For the quantitative analyses, 5 mm-thick transverse slices of the 8th segment of the thoracic cord and medulla oblongata at the level of the Olszewski and Baxter plate XIV (Olszewski and Baxter, 1982) were prepared. The sections were embedded in paraffin, and serial 10 μm-thick sections were cut. Five sections, each separated by 100 μm, were subjected to Klüver–Barrera (K–B) staining. The other sets of five sections, each separated by 100 μm, were subjected to immunohistochemistry to identify catecholaminergic and serotonergic neurons in the medulla oblongata.

Immunohistochemistry

Paraffin-embedded sections of the medulla oblongata were immunostained using primary monoclonal antibodies against tyrosine hydroxylase (TH) (clone TH-16, Sigma, Saint Louis, MO, USA; 1:2000) and tryptophan, tyrosine, and phenylalanine hydroxylases (clone PH8, PharMingen, San Diego, CA, USA; 1:500). A monoclonal antibody against phosphorylated α-synuclein (clone pSy#64, Wako, Osaka, Japan; 1:10 000) was also used. As PH8 binds to tryptophan hydroxylase (TrOH), but not to TH in paraffin-embedded human tissue, it can be used to identify serotonergic neurons (Haan et al., 1987). Tissue sections were pre-treated in a microwave oven for 18 min in a 10-mM citrate buffer (pH 6.0) for TH and with formic acid for phosphorylated α-synuclein. Immunolabelling was detected using the avidin–biotin–peroxidase complex method (Vector, Burlingame, CA, USA), and visualized with diaminobenzidine/H2O2 solution. Counterstaining was carried out with Mayer's haematoxylin.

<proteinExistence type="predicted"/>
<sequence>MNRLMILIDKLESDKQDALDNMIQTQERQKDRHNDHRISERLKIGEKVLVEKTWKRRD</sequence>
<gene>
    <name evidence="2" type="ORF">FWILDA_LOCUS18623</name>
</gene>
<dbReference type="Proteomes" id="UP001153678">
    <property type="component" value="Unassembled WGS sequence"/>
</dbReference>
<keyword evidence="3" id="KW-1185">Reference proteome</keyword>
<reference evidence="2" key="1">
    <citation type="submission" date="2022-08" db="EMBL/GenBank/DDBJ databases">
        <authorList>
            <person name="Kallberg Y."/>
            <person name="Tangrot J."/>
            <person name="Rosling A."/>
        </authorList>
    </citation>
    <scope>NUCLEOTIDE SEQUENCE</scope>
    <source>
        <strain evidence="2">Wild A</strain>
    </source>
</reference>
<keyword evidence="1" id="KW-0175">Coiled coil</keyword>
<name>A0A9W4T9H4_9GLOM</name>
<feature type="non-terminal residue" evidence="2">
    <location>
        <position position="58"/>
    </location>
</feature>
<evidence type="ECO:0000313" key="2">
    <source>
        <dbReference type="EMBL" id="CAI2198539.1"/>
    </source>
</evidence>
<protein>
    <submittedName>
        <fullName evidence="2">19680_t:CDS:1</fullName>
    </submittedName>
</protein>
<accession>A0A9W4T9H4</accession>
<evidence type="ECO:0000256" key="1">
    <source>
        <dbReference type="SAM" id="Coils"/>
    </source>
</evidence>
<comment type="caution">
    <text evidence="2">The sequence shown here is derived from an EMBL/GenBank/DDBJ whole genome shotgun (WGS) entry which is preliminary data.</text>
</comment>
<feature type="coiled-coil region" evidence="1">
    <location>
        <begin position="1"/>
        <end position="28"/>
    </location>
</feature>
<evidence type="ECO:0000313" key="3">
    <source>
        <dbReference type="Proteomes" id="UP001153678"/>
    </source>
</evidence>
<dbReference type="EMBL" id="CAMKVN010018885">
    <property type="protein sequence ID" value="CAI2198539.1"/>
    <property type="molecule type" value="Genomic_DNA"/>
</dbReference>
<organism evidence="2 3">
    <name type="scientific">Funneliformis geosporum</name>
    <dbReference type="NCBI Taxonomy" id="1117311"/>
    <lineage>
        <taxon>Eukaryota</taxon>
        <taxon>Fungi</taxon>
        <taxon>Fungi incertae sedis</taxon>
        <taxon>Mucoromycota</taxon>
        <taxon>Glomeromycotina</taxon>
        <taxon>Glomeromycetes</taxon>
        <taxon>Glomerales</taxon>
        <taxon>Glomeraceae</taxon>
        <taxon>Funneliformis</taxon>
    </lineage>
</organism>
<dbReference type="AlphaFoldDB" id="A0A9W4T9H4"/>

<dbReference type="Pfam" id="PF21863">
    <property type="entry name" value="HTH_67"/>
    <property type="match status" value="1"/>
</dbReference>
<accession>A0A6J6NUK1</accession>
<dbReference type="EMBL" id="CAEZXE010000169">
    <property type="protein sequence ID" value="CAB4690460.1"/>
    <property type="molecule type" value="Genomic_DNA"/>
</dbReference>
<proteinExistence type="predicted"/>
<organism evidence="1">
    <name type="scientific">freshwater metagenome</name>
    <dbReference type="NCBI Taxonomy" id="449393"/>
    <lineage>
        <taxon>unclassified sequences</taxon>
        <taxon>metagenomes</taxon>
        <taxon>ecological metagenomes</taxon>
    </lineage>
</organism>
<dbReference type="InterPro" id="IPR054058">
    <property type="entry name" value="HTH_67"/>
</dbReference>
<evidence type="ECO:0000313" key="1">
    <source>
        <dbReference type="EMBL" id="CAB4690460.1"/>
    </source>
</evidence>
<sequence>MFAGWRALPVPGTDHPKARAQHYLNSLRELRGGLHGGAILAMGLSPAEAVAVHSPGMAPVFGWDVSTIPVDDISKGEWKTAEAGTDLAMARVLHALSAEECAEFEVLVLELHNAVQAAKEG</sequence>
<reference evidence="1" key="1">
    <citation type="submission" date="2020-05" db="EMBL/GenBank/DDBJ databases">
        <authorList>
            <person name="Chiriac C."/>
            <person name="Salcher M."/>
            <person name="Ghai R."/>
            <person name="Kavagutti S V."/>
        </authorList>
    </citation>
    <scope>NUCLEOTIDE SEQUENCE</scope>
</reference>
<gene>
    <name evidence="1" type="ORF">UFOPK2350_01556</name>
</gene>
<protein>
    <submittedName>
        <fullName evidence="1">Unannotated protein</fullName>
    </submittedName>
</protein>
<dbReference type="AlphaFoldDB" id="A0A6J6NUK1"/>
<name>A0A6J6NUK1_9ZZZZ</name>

Quantification and mapping

An investigator, who was blinded to the clinical and neuropathological diagnosis, performed the cell counts.

The IML was defined as a triangular area of grey matter in accordance with the method described by Oppenheimer (1980). Neurons were identified by the presence of Nissl substance. The number of neurons with nuclei in the bilateral IML was counted, and the total number in the five sections was computed for comparison.